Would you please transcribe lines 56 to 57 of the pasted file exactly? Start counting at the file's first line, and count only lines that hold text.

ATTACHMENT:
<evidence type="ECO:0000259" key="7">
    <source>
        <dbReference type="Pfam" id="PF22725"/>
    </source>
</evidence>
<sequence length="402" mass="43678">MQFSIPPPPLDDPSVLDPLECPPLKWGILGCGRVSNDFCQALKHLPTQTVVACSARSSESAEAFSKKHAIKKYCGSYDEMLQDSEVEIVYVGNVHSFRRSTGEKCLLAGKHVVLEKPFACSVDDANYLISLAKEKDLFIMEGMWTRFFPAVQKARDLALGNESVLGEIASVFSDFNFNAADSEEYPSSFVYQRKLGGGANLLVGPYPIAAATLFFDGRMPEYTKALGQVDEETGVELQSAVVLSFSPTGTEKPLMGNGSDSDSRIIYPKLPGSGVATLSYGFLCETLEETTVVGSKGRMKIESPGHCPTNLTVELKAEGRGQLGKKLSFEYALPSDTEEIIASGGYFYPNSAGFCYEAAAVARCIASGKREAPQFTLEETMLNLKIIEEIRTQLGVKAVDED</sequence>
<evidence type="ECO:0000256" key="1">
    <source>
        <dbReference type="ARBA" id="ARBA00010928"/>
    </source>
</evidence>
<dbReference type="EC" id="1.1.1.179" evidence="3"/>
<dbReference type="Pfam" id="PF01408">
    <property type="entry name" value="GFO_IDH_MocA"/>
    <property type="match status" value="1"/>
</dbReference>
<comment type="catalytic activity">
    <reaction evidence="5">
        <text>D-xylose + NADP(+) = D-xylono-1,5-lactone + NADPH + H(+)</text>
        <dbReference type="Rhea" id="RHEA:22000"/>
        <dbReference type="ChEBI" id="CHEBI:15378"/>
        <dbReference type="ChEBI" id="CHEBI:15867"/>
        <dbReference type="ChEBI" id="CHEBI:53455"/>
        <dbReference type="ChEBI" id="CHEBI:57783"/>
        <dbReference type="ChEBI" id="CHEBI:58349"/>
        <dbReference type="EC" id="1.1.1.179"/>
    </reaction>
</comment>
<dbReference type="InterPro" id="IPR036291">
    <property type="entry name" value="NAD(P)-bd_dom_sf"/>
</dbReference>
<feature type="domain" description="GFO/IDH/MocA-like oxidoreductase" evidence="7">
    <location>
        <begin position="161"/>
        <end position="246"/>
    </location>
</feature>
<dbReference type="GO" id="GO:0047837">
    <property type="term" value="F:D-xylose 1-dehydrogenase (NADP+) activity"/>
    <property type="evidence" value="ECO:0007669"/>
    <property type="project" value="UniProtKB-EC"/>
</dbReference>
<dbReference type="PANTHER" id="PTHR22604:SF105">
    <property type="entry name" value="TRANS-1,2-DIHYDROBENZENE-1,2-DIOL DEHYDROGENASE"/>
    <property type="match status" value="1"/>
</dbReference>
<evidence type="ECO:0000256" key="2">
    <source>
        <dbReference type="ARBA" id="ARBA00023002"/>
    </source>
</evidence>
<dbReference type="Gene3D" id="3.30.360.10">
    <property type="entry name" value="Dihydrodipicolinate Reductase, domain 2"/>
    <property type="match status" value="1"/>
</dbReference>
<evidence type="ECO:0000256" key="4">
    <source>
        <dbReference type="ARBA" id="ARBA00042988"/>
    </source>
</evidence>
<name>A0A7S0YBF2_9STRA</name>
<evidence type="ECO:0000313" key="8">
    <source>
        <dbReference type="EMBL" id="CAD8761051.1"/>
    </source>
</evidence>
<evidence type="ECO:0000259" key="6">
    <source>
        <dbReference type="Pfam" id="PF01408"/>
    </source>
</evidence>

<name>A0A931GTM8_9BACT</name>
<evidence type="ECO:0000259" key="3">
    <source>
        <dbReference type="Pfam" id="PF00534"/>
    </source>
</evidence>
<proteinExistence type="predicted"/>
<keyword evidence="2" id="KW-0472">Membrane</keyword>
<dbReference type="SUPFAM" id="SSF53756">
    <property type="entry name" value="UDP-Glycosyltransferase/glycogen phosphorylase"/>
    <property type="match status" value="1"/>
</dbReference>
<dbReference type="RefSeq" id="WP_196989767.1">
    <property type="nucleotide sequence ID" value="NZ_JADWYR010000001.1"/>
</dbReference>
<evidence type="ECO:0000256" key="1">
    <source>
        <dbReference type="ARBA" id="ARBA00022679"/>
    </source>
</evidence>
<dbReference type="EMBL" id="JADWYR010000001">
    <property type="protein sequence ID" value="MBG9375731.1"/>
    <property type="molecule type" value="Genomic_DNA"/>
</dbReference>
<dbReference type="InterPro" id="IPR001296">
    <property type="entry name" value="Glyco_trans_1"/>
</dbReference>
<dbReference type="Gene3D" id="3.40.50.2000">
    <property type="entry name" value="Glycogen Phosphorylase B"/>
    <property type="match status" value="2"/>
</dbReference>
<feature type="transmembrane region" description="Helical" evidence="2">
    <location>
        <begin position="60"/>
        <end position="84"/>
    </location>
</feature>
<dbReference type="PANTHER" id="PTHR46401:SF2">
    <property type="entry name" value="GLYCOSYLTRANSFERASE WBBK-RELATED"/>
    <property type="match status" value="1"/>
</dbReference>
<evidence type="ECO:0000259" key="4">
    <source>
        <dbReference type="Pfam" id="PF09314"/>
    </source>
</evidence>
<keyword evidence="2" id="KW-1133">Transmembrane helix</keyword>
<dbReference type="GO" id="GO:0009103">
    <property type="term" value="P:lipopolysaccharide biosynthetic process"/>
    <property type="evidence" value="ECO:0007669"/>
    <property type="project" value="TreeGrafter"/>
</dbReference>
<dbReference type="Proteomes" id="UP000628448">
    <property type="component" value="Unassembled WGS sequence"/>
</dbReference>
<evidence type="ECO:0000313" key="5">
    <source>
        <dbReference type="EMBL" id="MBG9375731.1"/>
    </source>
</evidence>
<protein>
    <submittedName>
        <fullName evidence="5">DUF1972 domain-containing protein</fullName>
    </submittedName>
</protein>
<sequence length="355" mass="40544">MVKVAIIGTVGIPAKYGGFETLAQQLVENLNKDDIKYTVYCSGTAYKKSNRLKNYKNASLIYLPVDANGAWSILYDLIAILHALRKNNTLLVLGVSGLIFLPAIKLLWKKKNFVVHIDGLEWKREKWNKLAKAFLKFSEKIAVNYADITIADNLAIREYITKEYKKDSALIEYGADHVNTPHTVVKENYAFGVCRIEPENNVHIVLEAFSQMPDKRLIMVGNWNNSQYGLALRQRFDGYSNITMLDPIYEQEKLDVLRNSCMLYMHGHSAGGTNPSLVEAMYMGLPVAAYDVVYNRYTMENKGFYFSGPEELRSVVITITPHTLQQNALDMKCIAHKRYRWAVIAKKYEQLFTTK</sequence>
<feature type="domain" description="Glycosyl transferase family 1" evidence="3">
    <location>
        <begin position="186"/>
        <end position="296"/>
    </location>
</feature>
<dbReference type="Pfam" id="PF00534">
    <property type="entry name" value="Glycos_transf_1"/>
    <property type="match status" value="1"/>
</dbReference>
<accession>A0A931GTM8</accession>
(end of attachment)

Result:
<evidence type="ECO:0000256" key="4">
    <source>